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Altman Vilandrie & Company: Software-as-a-Service Firms May be Overvalued, with Little Opportunity to Justify Valuations Going Forward
[November 08, 2017]

Altman Vilandrie & Company: Software-as-a-Service Firms May be Overvalued, with Little Opportunity to Justify Valuations Going Forward

Software-as-a-Service (SaaS (News - Alert)) providers have enjoyed high valuations relative to their software counterparts despite flat revenue and margin growth, according to a new study released today by strategic consulting firm Altman Vilandrie & Company. Although SaaS providers benefit from the "unconditional love" of many investors, the study outlines the many challenges facing providers - including a big bet on perpetually high growth rates and major market intolerance for price hikes - as the software industry accelerates its transition to SaaS.

"The big question we asked was: Is there's light at the end of the SaaS tunnel, or put differently, will SaaS financials start to get more attractive? The answer is a definite maybe," said Altman Vilandrie & Company Director Josh Zaretsky. "While many of these SaaS firms have been operating within a bubble of unconditional love from investors, decelerating revenue growth will force them to adopt more traditional business tactics, like cost-cutting and price increases. However, we found that even those tactics are fraught with hazards in this disruptive market."

For one part of the study, Altman Vilandrie & Company tracked eight publicly-traded software companies transitioning to SaaS and found that these firms boosted market capitalizations by an average of 300 percent in five years despite down or flat revenues over the same period. Added Zaretsky: "Does it make sense that a software company transitioning customers from one method of consuming an application to another, SaaS, has in parallel increased its value by 300% in five years?"

The paper, which was develped through industry research and interactions with Altman Vilandrie & Company's software, SaaS and IT services clients over the past year, also features a rigorous survey of 700 IT decisionmakers across 15 verticals. Altman Vilandrie & Company worked with survey respondents to determine the impact of price increases across a range of SaaS packages and vendors.

Of the 13 application and provider combinations tested, the survey reveals that only Oracle (News - Alert) would not experience a market share reduction after raising prices. On the flipside of that, Salesforce was the only company to see a slight market share drop if it lowered its pricing. Other providers featured in the study include: Microsoft, IBM (News - Alert), Intuit, SAP, Adobe, Atlassian, Autodesk, Sage, Cornerstone, Marketo, NetSuite, New Relic, Workday and Zendesk.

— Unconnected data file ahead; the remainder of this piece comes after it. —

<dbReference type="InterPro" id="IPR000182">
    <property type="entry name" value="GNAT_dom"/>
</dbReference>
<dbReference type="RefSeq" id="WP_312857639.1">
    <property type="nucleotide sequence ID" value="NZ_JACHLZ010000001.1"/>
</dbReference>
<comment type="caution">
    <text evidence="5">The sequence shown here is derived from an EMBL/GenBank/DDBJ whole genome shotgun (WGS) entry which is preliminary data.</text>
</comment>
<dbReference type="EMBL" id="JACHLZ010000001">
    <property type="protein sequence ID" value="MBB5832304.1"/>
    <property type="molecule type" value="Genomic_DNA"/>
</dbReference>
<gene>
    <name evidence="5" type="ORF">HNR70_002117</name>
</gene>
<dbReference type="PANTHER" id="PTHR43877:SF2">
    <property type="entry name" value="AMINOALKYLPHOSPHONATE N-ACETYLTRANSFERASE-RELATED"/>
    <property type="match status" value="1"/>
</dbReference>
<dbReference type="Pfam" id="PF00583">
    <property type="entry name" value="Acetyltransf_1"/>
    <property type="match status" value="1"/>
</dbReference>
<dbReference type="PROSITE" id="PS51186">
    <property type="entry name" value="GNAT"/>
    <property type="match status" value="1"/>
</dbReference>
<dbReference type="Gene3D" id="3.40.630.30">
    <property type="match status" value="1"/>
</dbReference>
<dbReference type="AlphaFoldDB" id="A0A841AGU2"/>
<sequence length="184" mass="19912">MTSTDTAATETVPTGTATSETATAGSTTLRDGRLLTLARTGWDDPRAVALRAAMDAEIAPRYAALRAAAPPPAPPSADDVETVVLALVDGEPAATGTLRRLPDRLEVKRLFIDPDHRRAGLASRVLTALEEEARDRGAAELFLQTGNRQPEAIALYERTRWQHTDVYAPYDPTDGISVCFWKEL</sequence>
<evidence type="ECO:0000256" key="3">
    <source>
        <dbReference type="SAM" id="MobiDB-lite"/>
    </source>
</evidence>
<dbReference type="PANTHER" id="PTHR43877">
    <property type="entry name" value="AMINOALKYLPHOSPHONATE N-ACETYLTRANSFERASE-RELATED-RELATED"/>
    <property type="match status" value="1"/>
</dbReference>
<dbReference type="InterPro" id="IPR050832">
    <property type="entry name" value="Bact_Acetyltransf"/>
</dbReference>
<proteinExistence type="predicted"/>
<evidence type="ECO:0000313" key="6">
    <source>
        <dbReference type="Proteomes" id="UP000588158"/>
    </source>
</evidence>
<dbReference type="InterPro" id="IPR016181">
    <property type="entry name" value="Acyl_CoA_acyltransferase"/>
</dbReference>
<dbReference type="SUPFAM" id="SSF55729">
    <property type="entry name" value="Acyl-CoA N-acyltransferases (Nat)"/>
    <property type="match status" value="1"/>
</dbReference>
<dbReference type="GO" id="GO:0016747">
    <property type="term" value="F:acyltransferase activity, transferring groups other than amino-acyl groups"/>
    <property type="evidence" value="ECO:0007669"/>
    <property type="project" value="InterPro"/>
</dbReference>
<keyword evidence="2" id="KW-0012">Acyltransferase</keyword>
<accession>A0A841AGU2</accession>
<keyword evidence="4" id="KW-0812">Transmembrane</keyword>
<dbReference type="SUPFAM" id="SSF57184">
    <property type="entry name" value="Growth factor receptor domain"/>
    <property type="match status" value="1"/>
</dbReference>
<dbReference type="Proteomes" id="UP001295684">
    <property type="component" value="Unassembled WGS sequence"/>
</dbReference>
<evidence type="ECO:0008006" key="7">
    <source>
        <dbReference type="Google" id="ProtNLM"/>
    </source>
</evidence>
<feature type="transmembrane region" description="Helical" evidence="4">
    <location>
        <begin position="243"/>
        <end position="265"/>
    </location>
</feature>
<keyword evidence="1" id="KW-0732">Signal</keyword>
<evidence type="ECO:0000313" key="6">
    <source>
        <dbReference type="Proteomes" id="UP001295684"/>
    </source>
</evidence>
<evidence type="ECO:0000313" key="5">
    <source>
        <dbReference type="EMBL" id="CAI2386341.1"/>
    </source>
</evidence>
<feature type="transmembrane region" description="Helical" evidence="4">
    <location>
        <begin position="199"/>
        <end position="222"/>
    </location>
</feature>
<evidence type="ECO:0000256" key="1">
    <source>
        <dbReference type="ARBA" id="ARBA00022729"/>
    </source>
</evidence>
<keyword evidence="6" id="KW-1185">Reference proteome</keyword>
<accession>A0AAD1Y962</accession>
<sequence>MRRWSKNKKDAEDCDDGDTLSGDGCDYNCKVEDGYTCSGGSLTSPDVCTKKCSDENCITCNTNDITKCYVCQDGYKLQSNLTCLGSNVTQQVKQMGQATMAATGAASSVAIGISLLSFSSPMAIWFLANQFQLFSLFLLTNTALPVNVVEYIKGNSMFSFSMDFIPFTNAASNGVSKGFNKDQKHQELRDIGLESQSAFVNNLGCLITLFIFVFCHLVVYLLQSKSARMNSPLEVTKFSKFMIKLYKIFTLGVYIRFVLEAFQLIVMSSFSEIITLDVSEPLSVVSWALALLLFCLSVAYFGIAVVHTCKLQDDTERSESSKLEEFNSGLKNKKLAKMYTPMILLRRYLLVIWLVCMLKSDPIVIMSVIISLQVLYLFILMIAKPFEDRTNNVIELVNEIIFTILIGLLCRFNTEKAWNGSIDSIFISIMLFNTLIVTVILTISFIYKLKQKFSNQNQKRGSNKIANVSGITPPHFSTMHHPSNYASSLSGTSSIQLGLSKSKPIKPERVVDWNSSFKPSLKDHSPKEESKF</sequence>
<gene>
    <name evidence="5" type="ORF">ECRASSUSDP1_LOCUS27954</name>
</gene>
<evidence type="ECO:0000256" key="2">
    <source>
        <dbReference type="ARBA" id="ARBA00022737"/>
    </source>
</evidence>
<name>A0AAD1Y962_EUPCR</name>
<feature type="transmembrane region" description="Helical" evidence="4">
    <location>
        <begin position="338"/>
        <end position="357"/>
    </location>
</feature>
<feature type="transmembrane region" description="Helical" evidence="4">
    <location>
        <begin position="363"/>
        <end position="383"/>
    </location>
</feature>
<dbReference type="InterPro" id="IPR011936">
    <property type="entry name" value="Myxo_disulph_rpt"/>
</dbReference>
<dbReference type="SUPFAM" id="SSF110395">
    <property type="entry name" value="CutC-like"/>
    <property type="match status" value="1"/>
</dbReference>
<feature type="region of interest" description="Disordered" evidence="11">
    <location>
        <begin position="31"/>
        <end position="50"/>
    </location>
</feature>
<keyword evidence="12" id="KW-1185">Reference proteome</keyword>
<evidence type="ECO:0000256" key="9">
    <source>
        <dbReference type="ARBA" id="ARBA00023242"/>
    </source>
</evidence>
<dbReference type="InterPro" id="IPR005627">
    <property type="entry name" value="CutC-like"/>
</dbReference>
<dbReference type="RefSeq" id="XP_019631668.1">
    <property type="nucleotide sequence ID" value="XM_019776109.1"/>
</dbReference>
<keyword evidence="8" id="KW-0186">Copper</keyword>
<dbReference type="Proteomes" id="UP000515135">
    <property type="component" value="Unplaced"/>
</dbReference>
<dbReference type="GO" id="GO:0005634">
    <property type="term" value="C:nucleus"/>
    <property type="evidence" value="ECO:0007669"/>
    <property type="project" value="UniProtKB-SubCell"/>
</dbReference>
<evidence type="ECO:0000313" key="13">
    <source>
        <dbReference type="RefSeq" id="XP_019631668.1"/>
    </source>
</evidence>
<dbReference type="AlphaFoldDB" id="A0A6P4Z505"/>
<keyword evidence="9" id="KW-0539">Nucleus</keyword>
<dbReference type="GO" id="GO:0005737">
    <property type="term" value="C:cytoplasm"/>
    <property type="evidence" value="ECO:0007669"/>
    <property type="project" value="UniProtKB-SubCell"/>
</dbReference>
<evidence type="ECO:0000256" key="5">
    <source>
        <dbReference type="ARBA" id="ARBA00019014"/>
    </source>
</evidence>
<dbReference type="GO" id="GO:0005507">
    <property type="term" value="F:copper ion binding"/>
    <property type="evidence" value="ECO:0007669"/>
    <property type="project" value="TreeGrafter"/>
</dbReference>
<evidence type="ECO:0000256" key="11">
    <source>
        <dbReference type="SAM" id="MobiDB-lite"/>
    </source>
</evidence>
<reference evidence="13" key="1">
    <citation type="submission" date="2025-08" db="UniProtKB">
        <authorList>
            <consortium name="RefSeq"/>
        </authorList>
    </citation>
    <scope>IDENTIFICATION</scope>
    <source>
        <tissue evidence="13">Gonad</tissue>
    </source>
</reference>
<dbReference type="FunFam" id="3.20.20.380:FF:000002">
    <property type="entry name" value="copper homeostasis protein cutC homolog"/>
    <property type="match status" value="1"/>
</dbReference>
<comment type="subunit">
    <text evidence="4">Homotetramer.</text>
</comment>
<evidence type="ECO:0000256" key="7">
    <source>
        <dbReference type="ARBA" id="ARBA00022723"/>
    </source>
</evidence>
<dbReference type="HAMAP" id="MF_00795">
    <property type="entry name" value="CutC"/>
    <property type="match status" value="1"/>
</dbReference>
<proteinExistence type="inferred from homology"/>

Other key findings of the paper include:

  • While SaaS is dominating certain software markets, including Human Capital Management (HCM) and Customer Relationship Management (CRM), some, like Supply Chain Management (SCM) have been slow to make the shift.
  • Markets with high SaaS penetration experience a wide range of pricing levels, and a corresponding wide range of vendor capabilities to raise or lower prices and achieve positive results.
  • SaaS pricing was one of only two factors to receive negative reviews from respondents relative to their perception of SaaS before they purchased. Integration with third-party apps ranked lowest.
  • Large SaaS firms spend nearly twice as much on sales and marketing (as a percent of revenue) compared to software firms.
  • While resellers are less a part of the SaaS story compared with software, SaaS players will increasingly need resellers, a topic to be covered in the next report on this study.

Access the full paper here and contact with questions or to learn more.

About Altman Vilandrie & Company

Altman Vilandrie & Company is a strategy consulting group that focuses on the telecom, media, technology and investor sectors. The company's consultants are experienced in strategy, marketing, finance, M&A, technology, regulatory and operations disciplines. Based in Boston, with offices in New York City and San Francisco, Altman Vilandrie & Company enables clients to seize new opportunities, navigate mounting challenges, improve business performance and increase investor value within complex and converging industries.

Ninety percent of the boutique firm's operator clients are large- to mid-cap companies including service providers, technology and software developers and media companies. Altman Vilandrie & Company's financial clients include many of the largest and most prominent investors in the telecom, media and technology markets.

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